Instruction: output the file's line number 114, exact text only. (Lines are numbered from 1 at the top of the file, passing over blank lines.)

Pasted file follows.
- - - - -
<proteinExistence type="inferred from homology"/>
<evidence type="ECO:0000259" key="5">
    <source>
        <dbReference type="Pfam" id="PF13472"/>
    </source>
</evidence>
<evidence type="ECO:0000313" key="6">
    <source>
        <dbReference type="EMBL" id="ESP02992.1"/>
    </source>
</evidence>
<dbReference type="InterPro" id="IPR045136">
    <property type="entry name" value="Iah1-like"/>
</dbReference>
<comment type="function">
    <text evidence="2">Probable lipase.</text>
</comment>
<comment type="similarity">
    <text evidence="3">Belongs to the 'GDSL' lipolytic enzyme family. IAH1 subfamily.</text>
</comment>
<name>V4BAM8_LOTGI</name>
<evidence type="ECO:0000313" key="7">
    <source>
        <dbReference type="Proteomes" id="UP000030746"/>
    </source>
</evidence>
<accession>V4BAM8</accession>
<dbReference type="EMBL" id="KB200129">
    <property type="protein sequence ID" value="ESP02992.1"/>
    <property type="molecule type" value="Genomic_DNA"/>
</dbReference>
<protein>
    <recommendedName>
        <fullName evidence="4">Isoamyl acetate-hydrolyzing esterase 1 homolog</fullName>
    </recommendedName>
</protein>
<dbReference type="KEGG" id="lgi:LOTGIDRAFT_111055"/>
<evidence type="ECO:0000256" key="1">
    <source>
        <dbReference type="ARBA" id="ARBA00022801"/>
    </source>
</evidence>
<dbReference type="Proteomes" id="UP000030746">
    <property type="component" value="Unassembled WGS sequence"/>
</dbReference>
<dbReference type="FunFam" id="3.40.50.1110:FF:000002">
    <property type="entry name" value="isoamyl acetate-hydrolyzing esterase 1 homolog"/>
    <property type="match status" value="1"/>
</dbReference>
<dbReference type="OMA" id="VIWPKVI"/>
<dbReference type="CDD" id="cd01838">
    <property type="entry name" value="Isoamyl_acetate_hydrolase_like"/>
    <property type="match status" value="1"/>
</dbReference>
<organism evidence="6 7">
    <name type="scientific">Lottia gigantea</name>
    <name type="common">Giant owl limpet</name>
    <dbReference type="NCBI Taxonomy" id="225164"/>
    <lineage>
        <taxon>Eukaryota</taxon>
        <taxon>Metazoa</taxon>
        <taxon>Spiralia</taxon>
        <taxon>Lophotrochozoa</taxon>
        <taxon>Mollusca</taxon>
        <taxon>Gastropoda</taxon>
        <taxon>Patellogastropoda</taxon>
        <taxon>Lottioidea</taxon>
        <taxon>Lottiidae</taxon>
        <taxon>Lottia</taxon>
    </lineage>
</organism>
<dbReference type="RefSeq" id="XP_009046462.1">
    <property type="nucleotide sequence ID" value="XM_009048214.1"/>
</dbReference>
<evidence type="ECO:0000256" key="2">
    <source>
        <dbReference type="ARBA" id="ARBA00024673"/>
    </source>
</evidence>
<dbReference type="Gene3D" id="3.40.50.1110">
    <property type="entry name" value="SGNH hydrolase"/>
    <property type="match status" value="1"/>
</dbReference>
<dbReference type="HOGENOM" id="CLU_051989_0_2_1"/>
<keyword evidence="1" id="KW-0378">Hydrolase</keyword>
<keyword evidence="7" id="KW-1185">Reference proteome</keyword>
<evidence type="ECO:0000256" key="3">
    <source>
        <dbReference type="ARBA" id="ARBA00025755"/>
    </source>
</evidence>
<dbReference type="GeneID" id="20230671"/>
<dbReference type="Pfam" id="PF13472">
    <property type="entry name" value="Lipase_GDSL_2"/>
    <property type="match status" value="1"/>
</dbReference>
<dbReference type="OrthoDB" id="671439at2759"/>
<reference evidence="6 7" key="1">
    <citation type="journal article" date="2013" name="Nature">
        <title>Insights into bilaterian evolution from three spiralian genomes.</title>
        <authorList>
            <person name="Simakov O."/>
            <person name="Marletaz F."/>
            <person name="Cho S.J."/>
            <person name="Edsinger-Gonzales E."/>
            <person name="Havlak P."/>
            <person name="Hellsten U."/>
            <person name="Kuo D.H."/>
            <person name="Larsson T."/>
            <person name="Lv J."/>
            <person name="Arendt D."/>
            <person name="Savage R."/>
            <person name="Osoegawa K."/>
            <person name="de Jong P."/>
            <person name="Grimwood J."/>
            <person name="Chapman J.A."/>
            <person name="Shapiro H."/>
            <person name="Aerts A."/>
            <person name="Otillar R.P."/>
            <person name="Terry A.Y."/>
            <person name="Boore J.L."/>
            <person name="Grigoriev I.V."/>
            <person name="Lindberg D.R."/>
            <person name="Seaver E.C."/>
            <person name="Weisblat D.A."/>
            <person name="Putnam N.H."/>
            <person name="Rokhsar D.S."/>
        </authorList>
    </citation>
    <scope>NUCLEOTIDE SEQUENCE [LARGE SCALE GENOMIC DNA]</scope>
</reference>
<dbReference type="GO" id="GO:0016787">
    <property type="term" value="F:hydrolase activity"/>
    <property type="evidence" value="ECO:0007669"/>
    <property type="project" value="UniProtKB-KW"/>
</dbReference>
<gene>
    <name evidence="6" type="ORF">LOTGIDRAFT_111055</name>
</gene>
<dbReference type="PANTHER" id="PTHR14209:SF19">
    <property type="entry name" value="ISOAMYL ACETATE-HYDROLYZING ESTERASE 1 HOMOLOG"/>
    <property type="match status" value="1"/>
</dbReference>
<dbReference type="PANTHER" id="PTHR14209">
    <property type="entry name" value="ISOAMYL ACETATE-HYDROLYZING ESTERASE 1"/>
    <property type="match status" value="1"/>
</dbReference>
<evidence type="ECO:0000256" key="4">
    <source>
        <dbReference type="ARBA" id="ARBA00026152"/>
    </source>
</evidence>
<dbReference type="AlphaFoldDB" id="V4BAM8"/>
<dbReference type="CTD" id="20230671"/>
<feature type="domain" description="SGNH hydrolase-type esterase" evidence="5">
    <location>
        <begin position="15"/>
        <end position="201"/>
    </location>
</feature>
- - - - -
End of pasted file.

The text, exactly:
            <person name="de Jong P."/>